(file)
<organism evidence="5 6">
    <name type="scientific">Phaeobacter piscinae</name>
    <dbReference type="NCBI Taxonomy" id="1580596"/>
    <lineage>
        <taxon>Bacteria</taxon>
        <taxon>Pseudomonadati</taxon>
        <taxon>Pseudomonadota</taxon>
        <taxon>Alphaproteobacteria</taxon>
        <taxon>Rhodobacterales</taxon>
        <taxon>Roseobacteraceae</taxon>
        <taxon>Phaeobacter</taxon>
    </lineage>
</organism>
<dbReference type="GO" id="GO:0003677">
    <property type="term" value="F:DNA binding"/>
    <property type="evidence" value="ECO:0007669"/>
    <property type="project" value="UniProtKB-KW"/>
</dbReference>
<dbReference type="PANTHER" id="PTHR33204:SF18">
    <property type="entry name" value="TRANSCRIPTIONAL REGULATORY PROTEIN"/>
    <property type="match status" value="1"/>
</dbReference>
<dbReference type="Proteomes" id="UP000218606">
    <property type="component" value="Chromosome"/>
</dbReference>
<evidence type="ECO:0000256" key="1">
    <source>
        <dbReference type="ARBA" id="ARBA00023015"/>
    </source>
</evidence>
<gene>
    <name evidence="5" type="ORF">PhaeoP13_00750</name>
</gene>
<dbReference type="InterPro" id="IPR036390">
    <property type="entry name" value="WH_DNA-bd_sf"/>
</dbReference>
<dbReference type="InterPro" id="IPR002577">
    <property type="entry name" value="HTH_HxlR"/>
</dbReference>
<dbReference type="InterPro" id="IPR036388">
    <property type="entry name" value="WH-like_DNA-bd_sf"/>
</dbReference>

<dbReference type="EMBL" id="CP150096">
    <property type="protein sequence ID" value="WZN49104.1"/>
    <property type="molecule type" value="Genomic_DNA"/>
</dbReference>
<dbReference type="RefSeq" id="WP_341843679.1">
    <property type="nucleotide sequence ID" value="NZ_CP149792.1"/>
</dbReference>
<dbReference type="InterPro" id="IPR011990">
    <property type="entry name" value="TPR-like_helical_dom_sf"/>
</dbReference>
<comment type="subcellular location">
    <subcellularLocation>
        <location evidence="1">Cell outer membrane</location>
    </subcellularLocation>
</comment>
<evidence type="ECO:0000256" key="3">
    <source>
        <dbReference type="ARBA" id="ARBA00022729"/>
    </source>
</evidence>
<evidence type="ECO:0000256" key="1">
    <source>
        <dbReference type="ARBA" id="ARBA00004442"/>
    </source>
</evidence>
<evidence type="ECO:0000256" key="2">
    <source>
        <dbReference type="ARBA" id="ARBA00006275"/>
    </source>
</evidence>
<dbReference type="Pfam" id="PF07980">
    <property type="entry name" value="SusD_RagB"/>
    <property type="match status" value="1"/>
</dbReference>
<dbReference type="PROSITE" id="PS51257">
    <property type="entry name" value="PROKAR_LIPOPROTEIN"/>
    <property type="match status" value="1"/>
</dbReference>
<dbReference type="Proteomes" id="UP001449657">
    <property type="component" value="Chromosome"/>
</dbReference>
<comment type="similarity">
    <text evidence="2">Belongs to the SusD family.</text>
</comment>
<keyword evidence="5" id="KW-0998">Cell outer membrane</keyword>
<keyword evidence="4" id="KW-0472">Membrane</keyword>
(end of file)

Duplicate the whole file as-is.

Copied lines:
<organism evidence="5 6">
    <name type="scientific">Phaeobacter piscinae</name>
    <dbReference type="NCBI Taxonomy" id="1580596"/>
    <lineage>
        <taxon>Bacteria</taxon>
        <taxon>Pseudomonadati</taxon>
        <taxon>Pseudomonadota</taxon>
        <taxon>Alphaproteobacteria</taxon>
        <taxon>Rhodobacterales</taxon>
        <taxon>Roseobacteraceae</taxon>
        <taxon>Phaeobacter</taxon>
    </lineage>
</organism>
<dbReference type="GO" id="GO:0003677">
    <property type="term" value="F:DNA binding"/>
    <property type="evidence" value="ECO:0007669"/>
    <property type="project" value="UniProtKB-KW"/>
</dbReference>
<dbReference type="PANTHER" id="PTHR33204:SF18">
    <property type="entry name" value="TRANSCRIPTIONAL REGULATORY PROTEIN"/>
    <property type="match status" value="1"/>
</dbReference>
<dbReference type="Proteomes" id="UP000218606">
    <property type="component" value="Chromosome"/>
</dbReference>
<evidence type="ECO:0000256" key="1">
    <source>
        <dbReference type="ARBA" id="ARBA00023015"/>
    </source>
</evidence>
<gene>
    <name evidence="5" type="ORF">PhaeoP13_00750</name>
</gene>
<dbReference type="InterPro" id="IPR036390">
    <property type="entry name" value="WH_DNA-bd_sf"/>
</dbReference>
<dbReference type="InterPro" id="IPR002577">
    <property type="entry name" value="HTH_HxlR"/>
</dbReference>
<dbReference type="InterPro" id="IPR036388">
    <property type="entry name" value="WH-like_DNA-bd_sf"/>
</dbReference>

<dbReference type="EMBL" id="CP150096">
    <property type="protein sequence ID" value="WZN49104.1"/>
    <property type="molecule type" value="Genomic_DNA"/>
</dbReference>
<dbReference type="RefSeq" id="WP_341843679.1">
    <property type="nucleotide sequence ID" value="NZ_CP149792.1"/>
</dbReference>
<dbReference type="InterPro" id="IPR011990">
    <property type="entry name" value="TPR-like_helical_dom_sf"/>
</dbReference>
<comment type="subcellular location">
    <subcellularLocation>
        <location evidence="1">Cell outer membrane</location>
    </subcellularLocation>
</comment>
<evidence type="ECO:0000256" key="3">
    <source>
        <dbReference type="ARBA" id="ARBA00022729"/>
    </source>
</evidence>
<evidence type="ECO:0000256" key="1">
    <source>
        <dbReference type="ARBA" id="ARBA00004442"/>
    </source>
</evidence>
<evidence type="ECO:0000256" key="2">
    <source>
        <dbReference type="ARBA" id="ARBA00006275"/>
    </source>
</evidence>
<dbReference type="Pfam" id="PF07980">
    <property type="entry name" value="SusD_RagB"/>
    <property type="match status" value="1"/>
</dbReference>
<dbReference type="PROSITE" id="PS51257">
    <property type="entry name" value="PROKAR_LIPOPROTEIN"/>
    <property type="match status" value="1"/>
</dbReference>
<dbReference type="Proteomes" id="UP001449657">
    <property type="component" value="Chromosome"/>
</dbReference>
<comment type="similarity">
    <text evidence="2">Belongs to the SusD family.</text>
</comment>
<keyword evidence="5" id="KW-0998">Cell outer membrane</keyword>
<keyword evidence="4" id="KW-0472">Membrane</keyword>